|Kids on the trail |
north of Kathmandu
We all know it's bad for the environment in terms of the resources it takes to produce the bottles, the depletion of aquifers to fill them and the pollution problem of disposing of them.
We know bottled water is bad for us; the World Health Organisation just launched a review of bottled water, in fact, after a study in New York found microplastics in 90 per cent of 259 bottles from nine countries. (The Story of Stuff has a great 8-minute video about The Story of Bottled Water.)
But when we travel we often do things we wouldn't do at home.
|What happened to serving water|
on flights in refillable jugs?
Sure, plastic bottles are often re-used in countries like these, in creative ways. I've seen them used as hanging pots for plants, cut down to make lamps, turned into pipes on mountain streams.
|Plastic bottle pots in the Philippines|
What was heartening on my Nepal trek was that, with the exception of a couple of my fellow trekkers who bought plastic bottles of water every day (adding up to 50 or 60 empty bottles by the end of the trek), everyone in the group treated their drinking water in a variety of ways, to avoid buying plastic bottles.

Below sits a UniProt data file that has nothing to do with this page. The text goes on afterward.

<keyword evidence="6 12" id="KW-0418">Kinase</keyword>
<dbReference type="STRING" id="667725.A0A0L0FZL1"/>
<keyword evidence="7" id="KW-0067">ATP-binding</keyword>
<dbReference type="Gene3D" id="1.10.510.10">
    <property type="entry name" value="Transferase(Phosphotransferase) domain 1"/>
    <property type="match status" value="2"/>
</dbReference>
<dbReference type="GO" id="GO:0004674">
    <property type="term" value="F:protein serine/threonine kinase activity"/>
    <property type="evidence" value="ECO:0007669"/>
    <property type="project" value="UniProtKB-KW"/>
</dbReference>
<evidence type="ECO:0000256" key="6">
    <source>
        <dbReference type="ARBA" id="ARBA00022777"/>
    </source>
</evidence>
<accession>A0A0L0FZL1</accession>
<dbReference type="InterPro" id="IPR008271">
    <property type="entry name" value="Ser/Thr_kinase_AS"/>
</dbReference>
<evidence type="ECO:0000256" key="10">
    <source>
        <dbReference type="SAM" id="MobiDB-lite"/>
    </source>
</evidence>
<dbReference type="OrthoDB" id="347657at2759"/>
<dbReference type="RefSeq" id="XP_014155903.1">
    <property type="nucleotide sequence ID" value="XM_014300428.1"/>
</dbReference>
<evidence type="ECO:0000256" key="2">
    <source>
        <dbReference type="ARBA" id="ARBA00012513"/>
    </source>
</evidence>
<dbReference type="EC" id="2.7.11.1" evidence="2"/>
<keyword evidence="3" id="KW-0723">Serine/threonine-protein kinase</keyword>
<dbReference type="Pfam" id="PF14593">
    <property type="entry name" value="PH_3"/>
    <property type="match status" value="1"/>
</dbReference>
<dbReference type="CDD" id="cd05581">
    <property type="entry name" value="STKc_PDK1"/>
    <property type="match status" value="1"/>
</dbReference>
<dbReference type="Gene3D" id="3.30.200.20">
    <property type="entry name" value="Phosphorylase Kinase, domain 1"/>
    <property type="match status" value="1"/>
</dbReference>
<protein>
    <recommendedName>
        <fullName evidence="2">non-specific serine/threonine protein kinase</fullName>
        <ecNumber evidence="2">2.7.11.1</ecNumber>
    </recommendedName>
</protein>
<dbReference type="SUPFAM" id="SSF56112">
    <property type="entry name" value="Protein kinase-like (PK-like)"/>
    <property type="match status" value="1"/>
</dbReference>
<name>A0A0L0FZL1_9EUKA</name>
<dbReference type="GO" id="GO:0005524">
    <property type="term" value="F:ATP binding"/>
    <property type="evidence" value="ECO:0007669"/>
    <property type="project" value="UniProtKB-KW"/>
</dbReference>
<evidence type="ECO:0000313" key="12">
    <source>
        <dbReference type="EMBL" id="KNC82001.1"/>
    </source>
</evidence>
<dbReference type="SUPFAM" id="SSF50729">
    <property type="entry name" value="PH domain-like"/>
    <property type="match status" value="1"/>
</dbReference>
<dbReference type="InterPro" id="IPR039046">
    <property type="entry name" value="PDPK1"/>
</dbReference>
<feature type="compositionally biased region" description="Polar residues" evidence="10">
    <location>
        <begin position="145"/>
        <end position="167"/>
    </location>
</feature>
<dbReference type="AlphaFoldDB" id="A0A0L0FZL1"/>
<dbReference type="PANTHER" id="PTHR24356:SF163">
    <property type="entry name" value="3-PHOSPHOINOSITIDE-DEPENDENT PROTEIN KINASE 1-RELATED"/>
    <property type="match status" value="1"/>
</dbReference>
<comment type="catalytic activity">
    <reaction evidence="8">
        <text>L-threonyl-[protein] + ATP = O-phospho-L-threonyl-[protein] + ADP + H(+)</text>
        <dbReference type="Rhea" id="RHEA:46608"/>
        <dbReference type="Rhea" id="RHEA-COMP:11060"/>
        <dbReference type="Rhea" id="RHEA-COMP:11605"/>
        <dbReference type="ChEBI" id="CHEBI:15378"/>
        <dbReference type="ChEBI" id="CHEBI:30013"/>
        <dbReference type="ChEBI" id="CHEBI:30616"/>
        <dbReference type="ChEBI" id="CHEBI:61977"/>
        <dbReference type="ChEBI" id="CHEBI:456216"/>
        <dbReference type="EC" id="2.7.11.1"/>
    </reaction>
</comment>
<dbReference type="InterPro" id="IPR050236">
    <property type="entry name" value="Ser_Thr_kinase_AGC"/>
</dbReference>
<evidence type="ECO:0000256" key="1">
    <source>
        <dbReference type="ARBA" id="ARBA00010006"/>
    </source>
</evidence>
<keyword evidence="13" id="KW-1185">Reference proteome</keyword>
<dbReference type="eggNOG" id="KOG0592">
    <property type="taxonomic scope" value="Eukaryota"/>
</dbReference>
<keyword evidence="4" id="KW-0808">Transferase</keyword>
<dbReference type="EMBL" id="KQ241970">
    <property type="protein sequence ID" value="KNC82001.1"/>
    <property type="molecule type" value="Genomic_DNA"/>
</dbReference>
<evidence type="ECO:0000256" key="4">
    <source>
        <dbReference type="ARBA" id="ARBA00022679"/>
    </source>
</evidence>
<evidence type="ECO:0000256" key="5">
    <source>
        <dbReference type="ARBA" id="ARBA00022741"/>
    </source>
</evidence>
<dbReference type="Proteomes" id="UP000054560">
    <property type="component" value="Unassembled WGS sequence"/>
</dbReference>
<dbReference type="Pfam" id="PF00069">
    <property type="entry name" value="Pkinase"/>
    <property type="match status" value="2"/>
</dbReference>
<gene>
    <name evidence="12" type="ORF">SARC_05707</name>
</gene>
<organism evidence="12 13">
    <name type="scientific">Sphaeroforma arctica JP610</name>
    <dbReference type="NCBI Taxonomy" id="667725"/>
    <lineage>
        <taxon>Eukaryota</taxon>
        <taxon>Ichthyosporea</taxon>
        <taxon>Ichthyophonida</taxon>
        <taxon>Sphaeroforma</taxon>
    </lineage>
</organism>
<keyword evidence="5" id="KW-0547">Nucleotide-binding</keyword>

Here are five of them, all simple, cost-effective ways to avoid bottled water on your next trip:
|Clean water in pill form|
|The Lifestraw in action|
3. SteriPEN. This one uses ultraviolet (UV) light to sterilise water; just fill your water bottle, stir it with the SteriPEN for 90 seconds (a green light signals when it's done) and you're ready to drink.
|CamelBak's UV glow|
4. CamelBak All Clear. CamelBak has taken things a step further by putting a UV filter in the lid of a BPA-free bottle, plus an LED screen that counts down the 60 seconds it takes to purify the water. It can be recharged by USB port, and a single charge purifies 60 litres of water. It's pricey at $199, but at least it's built into your bottle.
|Purification in two small bottles|
Remember to pack your reusable water bottle to use with all of these except #4 and you're good to go. Preferably stainless steel - it's better for you than even BPA-free plastic, more durable than most plastics and recyclable when you're finished with it. Two brands I've used and loved are The Source, which donates $2 of every sale to Sea Shepherd, and Sydney-based Cheeki.
Happy plastic-free travels. (There'll be another post on more plastic-free-travel tips soon.)
*Big thanks to Intrepid Travel for encouraging us all to reduce our use of bottled water on this amazing trek, in line with their strong sustainable travel stance, and for hosting me on the 15-day Tamang Heritage & Langtang Valley trek, which runs Feb-May and Oct-Nov every year.